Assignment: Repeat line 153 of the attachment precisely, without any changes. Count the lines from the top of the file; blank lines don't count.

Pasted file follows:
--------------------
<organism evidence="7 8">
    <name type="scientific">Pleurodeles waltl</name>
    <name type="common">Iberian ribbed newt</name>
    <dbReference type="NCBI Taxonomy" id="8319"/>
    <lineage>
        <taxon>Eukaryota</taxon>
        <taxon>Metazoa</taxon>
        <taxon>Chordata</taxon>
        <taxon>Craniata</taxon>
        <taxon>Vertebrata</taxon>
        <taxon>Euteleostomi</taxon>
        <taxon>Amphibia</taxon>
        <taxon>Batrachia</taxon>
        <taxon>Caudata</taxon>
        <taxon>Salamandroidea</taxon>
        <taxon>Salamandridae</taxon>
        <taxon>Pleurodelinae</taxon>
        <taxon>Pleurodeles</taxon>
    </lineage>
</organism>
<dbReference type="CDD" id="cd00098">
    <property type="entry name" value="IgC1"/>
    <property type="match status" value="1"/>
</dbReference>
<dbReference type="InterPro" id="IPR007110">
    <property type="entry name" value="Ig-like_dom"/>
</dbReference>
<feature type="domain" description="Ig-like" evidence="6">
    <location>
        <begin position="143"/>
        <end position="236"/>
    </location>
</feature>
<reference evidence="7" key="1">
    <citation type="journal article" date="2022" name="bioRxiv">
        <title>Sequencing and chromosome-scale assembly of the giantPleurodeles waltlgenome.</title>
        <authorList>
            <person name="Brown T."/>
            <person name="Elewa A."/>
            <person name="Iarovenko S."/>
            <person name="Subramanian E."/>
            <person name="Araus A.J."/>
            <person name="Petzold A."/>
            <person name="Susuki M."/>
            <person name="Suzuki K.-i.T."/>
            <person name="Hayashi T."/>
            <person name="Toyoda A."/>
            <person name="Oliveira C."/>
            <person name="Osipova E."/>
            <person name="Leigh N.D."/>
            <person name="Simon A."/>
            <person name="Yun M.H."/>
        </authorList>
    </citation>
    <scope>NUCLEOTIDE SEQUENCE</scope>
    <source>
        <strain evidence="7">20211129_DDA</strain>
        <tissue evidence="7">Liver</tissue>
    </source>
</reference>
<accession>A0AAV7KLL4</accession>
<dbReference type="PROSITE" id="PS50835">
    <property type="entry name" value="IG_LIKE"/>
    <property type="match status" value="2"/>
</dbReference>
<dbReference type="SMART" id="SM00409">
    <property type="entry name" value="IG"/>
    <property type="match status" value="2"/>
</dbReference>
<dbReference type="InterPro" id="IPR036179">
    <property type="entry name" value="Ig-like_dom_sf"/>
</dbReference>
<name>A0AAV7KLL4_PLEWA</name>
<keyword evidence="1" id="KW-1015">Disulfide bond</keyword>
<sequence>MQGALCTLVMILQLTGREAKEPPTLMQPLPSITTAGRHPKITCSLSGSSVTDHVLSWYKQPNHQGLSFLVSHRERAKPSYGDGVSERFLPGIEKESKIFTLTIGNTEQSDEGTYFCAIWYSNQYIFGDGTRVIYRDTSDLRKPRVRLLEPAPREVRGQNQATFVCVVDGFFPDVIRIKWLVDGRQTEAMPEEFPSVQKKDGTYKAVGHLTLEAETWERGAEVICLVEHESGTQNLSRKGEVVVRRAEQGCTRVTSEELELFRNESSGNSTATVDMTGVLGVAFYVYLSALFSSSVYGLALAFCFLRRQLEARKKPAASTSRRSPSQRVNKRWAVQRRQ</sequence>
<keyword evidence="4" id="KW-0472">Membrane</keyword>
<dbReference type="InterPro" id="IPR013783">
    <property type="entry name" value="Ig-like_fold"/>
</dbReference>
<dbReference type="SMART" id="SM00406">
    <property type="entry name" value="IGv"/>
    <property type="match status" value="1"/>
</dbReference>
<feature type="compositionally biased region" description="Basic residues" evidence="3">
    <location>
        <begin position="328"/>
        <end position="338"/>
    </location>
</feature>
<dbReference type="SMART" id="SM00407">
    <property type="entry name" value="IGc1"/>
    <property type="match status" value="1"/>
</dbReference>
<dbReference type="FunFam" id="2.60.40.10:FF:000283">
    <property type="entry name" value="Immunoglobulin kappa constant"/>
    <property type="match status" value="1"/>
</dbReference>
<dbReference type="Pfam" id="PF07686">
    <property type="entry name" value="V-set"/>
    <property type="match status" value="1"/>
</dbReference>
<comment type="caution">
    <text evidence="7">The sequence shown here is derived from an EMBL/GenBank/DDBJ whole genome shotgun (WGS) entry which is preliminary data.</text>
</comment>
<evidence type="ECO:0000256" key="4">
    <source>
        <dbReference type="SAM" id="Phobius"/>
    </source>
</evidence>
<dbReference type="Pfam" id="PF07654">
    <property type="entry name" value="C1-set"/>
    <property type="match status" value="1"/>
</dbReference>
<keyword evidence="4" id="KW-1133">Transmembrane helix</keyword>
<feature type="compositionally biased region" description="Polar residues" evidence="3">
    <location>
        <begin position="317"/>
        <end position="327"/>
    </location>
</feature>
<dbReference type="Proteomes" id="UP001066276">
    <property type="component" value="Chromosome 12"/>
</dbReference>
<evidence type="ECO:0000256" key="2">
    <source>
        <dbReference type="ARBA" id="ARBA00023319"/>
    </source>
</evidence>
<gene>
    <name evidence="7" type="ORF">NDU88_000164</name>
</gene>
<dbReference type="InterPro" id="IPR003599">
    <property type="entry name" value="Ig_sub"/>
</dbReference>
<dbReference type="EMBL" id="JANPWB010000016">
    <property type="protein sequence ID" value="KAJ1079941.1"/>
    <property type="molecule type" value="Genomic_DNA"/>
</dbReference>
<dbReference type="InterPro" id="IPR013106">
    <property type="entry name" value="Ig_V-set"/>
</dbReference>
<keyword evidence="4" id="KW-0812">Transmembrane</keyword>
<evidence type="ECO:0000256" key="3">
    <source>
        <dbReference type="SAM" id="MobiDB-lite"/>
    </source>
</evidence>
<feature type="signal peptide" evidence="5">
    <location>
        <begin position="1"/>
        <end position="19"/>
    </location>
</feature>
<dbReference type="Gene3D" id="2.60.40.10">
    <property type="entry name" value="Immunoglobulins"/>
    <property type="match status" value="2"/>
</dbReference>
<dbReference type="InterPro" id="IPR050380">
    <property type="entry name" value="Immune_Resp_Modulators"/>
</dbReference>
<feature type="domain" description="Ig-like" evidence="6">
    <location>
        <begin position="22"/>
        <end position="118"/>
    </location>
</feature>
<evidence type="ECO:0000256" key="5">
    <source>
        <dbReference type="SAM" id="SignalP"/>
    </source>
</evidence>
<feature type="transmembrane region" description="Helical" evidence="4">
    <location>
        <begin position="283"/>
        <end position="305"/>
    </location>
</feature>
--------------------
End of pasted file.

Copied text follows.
</feature>